Is art a hammer or a mirror?

Art is a hammer used to shape reality. A very shiny hammer that reflects as it shapes. Or maybe it’s a mirror that by creating self-awareness is automatically creating change. Whatever. Art describes things and by describing them changes our awareness of them, and our awareness of a thing inherently changes the thing.

How can we get non-artist Wisconsinites more interested in what we do?

Make it cheap and approachable but still high quality.

Can we make art our actual career without quitting our day jobs?

Yes we can. There are at least three ways: 1. Sell out. Make the right kind of marketable art, get yourself appropriated by the bourgeoisie. 2. find a gullible patron who will fund you. 3. live frugal as hell. Sometimes it’s easier to get the right day job (something mindless with little or no supervision) and do as much of your art or arts administration while you’re supposed to be working.

What ways can we best promote each other?

First, you’ve gotta be good enough that I can honestly want to promote you. Cuz I’m only gonna say good things about something that I can honestly say good things about. Otherwise people aren’t going to value my opinion at all.

What makes a play compelling?

The synthesis of words, action, and presence is what makes theatre compelling. What makes a specific play compelling for me is that it engages with me mentally makes me think about issues that I am passionate about, see them from a different perspective and realize new things.

How do you instill respect and love for the arts in kids when they compare it to professional athletes and illustrious role models?

Turn off the television. Instill values such as frugality, integrity, individuality, responsibility and honesty rather than the values that the television and professional sports community instills (materialism, power, celebrity and fame). Kids will follow role models that reflect the values you instill in them. (As far as how to instill those values goes, don’t ask me. That’s one of the reasons I don’t have kids.)

What gives artwork staying power through the centuries?

Artwork’s staying power through the centuries is a product of it’s institutionalization as a status symbol. I’m not interested in this. I’m interested in yesterday’s art, but only as a foundation for today’s art and today’s art as a building block for tomorrow’s art.

Do artists inspire creative problem solving in others?

Not always, but some artists, certainly.

Is this influence necessary for the advancement of civilization?


Is the connection between art and society stronger or weaker than a generation ago?

I wasn’t much around a generation ago, but it seems to me that our society and culture is different than it used to be, more complicated. Nowadays we’ve got this global monoculture, but at the same time we’ve got many thriving sustainable subcultures which are less geographically dependant than in the past. I think this reflects society pretty well.

Would you participate in a collective of your peers that would work to support you through financial support and production management in exchange for community service?

You know I will, Mr Richardson. If you can keep it from getting swamped with desperate whiney artists who think they’re entitled to make a living on their art without having to work for it, that is.

Is there interest among Milwaukee artists for interdisciplinary performance?

Theatre is interdisciplinary.

How do you know if you’re a hack who’s just wasting your time or not?

You can’t know. You can only look back and regret the time you wasted. Life is a constant struggle and you can’t predict the future or really know yourself, what your potential is. You can only do your best to plumb whatever potential you might have. If you think you might not be able to hack it, try quitting. If you can give it up, then do so. If you can’t avoid trying again, then you might still have a chance. It’s a question of when and how the priorities in your life shift.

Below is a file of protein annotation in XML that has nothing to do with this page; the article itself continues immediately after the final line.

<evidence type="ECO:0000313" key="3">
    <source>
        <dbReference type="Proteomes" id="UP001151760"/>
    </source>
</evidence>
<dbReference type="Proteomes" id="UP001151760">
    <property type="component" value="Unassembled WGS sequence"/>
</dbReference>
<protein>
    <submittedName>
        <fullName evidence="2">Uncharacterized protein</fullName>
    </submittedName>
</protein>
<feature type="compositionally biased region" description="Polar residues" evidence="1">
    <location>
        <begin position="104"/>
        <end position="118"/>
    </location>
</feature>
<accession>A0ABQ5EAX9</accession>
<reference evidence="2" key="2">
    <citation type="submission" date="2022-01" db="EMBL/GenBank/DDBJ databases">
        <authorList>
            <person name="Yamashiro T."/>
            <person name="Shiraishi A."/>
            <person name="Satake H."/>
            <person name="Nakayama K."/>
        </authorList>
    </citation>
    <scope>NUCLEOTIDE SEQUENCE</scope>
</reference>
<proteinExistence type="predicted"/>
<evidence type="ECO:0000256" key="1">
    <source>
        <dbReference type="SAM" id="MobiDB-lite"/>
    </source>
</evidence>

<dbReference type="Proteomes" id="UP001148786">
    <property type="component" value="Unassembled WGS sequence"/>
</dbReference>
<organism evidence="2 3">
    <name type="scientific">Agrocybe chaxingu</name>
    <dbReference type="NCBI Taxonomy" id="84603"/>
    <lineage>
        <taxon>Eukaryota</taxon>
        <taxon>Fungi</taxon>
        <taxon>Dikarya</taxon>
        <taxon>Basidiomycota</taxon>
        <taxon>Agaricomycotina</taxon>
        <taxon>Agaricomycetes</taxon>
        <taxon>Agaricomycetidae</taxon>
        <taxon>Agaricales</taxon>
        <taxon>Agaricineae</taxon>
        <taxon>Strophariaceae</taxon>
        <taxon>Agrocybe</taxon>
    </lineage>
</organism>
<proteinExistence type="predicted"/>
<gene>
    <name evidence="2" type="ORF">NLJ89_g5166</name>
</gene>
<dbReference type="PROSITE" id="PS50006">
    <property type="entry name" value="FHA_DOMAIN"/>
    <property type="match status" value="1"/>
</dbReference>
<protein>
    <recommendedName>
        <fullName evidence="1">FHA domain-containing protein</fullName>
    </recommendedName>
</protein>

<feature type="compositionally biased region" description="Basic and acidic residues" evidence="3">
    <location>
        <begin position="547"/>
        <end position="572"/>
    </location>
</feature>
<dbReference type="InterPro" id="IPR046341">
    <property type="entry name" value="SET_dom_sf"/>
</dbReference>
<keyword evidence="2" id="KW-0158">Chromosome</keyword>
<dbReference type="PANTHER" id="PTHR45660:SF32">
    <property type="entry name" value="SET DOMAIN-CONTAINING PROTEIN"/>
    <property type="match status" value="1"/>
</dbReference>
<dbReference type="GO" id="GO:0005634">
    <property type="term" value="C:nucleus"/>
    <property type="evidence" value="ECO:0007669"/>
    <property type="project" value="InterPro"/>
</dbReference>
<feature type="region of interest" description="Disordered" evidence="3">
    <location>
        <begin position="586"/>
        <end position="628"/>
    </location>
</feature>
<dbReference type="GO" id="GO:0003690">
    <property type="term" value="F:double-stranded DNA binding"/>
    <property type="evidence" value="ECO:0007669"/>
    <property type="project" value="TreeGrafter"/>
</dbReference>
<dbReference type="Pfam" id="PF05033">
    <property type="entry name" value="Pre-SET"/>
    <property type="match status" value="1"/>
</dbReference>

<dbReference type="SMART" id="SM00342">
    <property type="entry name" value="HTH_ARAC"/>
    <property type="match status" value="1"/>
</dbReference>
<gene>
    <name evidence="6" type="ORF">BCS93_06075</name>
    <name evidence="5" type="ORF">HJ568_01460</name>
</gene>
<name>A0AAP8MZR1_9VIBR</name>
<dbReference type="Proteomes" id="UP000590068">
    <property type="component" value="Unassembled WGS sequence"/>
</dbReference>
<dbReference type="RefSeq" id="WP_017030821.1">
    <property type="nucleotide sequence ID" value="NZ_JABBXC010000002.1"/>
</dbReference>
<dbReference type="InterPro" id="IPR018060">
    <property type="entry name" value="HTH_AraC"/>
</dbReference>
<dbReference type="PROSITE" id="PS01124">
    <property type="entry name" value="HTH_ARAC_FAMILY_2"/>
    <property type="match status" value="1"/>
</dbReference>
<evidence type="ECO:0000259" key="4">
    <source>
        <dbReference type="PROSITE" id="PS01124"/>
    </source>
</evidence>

Can poetry be integrated more fully into other arts in MKE?

Poetry is already involved in some playwriting and in songwriting. Beyond that, I doubt it.

How do you break the established system of MKE arts administrators who feel that they are more important than the artist?

Stop needing them. Administer your own art. Find a way to do your art that circumvents the necessity for administrators.
Arts administration can be an art form itself. Some people I know are amazing at organizing people. This is a necessary and beautiful skill. Joseph Beuys says that society is nothing but a giant kinetic sculpture with many authors who’s bodies and activities make up the material of the sculpture. Administrators are moving those people around, if they do it intentionally and creatively, then they might be more important, and more artistic, than the artists they work with.

Should all museums be free to artists?

No. You’d have to legislate the definition of “artist” or just make the museum free to all. “Admission is $15, sir” “No, I get in free, I’m an artist” “oh, can I see your card?” “what?” “your card. Haven’t you registered?” “Yes, but... my application is awaiting approval.” “Sorry sir.” Just because you think something would be nice doesn’t mean it’s politically practical.

I’m interested in the similarities and differences between forms.

One interesting thing about different art forms is how they fit with different economic and political systems. Feudalism worked well with painting and sculpture because it was based on patronage. Capitalism works well with film and recorded music because it’s based on commodification. Capitalism’s replacement will work best with live performance because it’ll be based on experiences.

What is our impact on civilians?

Whose impact on which civilians? Microcosmically, it can be anything from offending them to recruiting them. Macrocosmically, we predict the future and spread understanding of that future.

How do you as one who lives his or her life as an artist, fit into that discussion (of healthcare and govt services)?

I do not currently make a living on my art. I’ve got a slacker job that I abuse for those benefits. If there were other sources for those benefits, that’d put me one step closer to being a “full time artist”.

Why do people feel the need to create art and why do people keep coming?